The Old Testament: Ezra II – Ancient Fear Mongering Swaying Public Policy

I remember walking home from dinner in March of 2003.  Along the way, I passed a bar, on whose TV President Bush was addressing the nation.  I rushed home.  Although I’d missed the beginning, I got the gist: we were going to war with Iraq (just as the weeks prior had suggested, with the administration doing everything it could to make Iraq look like it was cultivating weapons of mass destruction).  The UN Security Council (and perhaps a lot of US citizens) had been swayed. The evidence seemed to be scant, but that didn’t stop the war machine from gearing up.  On that night, a declaration was made, and I was among a minority of people who felt this was all wrong.  I’d felt that the case against this country (and its horrible dictator) was not made well enough.  The sentiment against the Middle East was too high post-9/11, and so many people were looking for revenge.  Soon, the news would broadcast the bombs falling.

In the years since that declaration of war against Iraq, people have picked apart the Bush administration’s case for war.  Common informed opinions discuss how the level of fear mongering swayed popular sentiment in favor of the president.  As The Book of Ezra demonstrates, this type of fear mongering has been around for quite some time.

Not everyone is happy with Cyrus, former King of Persia, removing the shackles from the Israelites, and they go out of their way to change the new king’s mind—in a subtle way, of course, for who wants to be the one to tell the king he’s wrong?

A minority voice approaches Xerxes (who’s taken over for Cyrus) and warns of Israel’s progress rebuilding Jerusalem.  Since these people want nothing more than to hold Israel down, they convince the king that these people will strengthen, and before you know it, they’ll stop paying taxes (4:13).  Since nothing gets people attention quite like the thought of losing money, work on Jerusalem is halted (4:24).

During Darius’ rule (who leads after Xerxes), Israeli prophets push for work to resume on Jerusalem.  This draws attention from the local governor, who wants to know who these people think they are, resuming work without permission.  They let him know that God said so, as did former king Cyrus.  This governor, Tattenai, writes to the king, asking if the records can be verified. He figured this was the official way to show how wrong these upstart Israelis were.

King Darius finds Cyrus’ records and he orders the work to resume unimpeded, with the result of non-compliance being death (6:11).  The restoration of the Temple is finished (6:15).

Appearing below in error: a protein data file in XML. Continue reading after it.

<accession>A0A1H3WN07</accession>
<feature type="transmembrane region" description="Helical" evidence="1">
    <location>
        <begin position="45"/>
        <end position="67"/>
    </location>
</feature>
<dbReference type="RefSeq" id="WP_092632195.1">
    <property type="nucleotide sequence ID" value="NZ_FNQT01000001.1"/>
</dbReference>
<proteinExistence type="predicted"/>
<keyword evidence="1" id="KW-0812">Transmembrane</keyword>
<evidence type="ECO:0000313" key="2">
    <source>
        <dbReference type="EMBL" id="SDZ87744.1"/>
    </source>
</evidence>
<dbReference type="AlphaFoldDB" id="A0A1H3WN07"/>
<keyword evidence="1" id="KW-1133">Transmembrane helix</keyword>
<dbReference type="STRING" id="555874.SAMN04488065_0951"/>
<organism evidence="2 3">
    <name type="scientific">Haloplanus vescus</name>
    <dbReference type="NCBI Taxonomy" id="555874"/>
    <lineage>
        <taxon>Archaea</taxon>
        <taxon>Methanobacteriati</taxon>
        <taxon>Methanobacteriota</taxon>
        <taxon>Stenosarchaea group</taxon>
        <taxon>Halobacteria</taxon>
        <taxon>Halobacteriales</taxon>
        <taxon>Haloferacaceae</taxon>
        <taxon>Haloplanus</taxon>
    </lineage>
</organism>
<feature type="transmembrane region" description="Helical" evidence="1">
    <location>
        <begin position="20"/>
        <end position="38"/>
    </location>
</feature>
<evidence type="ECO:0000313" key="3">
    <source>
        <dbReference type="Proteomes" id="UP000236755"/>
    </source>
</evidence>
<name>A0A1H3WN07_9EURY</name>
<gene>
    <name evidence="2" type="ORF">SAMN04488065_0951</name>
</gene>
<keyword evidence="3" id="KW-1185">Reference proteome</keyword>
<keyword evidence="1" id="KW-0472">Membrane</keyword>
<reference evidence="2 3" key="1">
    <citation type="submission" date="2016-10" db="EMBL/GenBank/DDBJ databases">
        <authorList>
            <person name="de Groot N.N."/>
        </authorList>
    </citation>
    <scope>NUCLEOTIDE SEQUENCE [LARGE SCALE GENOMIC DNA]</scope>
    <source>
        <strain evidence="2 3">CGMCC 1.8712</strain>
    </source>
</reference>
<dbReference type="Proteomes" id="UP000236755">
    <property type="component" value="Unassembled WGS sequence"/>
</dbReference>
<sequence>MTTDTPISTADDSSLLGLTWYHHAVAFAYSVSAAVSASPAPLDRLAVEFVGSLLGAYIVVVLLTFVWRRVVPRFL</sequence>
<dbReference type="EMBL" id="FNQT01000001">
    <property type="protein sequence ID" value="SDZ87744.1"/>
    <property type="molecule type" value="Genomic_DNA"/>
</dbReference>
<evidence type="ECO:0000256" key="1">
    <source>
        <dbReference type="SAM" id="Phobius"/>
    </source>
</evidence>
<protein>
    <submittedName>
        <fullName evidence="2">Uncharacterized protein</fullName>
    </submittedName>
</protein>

Always nice to see the means with which people try and thwart progress backfire on those who would try and keep others down.

But the fledging recently-restored Israel, is not free from the use of fear as a means to control.  Led by Ezra, who was dispatched in good faith by king Artaxerxes (who also respects religious differences, telling Ezra and his people to follow their own God (7:25-26)), The Israelites need to get their house in order.  This means they need to crack down on some of the long-standing rules.  One of which being not inter-marrying.

In fact, Ezra is so troubled by so much inter-marriage when he arrives in Jerusalem that he calls and assembly, at which he chastises the people for this, and they grasp the problem.  But how to fix this, given their families, including the children?  Expel the foreigners (10:11). Again, fear is used to make things happen.  Instead of finding a way to bring former outsiders into the religious fold, they are forced to obey the ancient law for fear of what will happen if not.

This tricky process takes about two months to resolve (10:16-17), but not without some people disagreeing (10:15).  Seems a harsh way to rebuild a community—expelling family.  For a people who were granted a return to their land and way of life based on religious tolerance, they sure find a quick way to flex their own intolerance.  Sure, their past suggests that they ALWAYS get into trouble when they intermarry (or otherwise tolerate other cultures), but how about giving things a chance? Looks like they were too scared to try.  The sad part is so few of them showed any sadness over extricating themselves from their families. Or at least, so few admitted to it.  Perhaps if they had they would have been able to keep families together and find a way to work things out.

Next up: Nehemiah, “a man of action.”  Or so my Bible edition calls him.

About virgowriter

Brad Windhauser has a Master's in English from Rutgers University (Camden campus) and an MFA in creative writing from Queens University of Charlotte. He is an Associate Professor (Teaching/Instruction) in the English Department at Temple University. His short stories have appeared in The Baltimore Review, The Santa Fe Writer's Project Journal, Ray's Road Review, Philadelphia Review of Books, Northern Liberty Review, and Jonathan. His first novel, Regret (a gay-themed thriller set in Philadelphia) was published in 2007. You can read more about (and buy) it here: His second novel, The Intersection, is being published by Black Rose Writing September 2016. He is one of five regular contributors to On his solo blog, he is chronicling his experience as a gay writer reading the Bible for the first time: Follow his work at:
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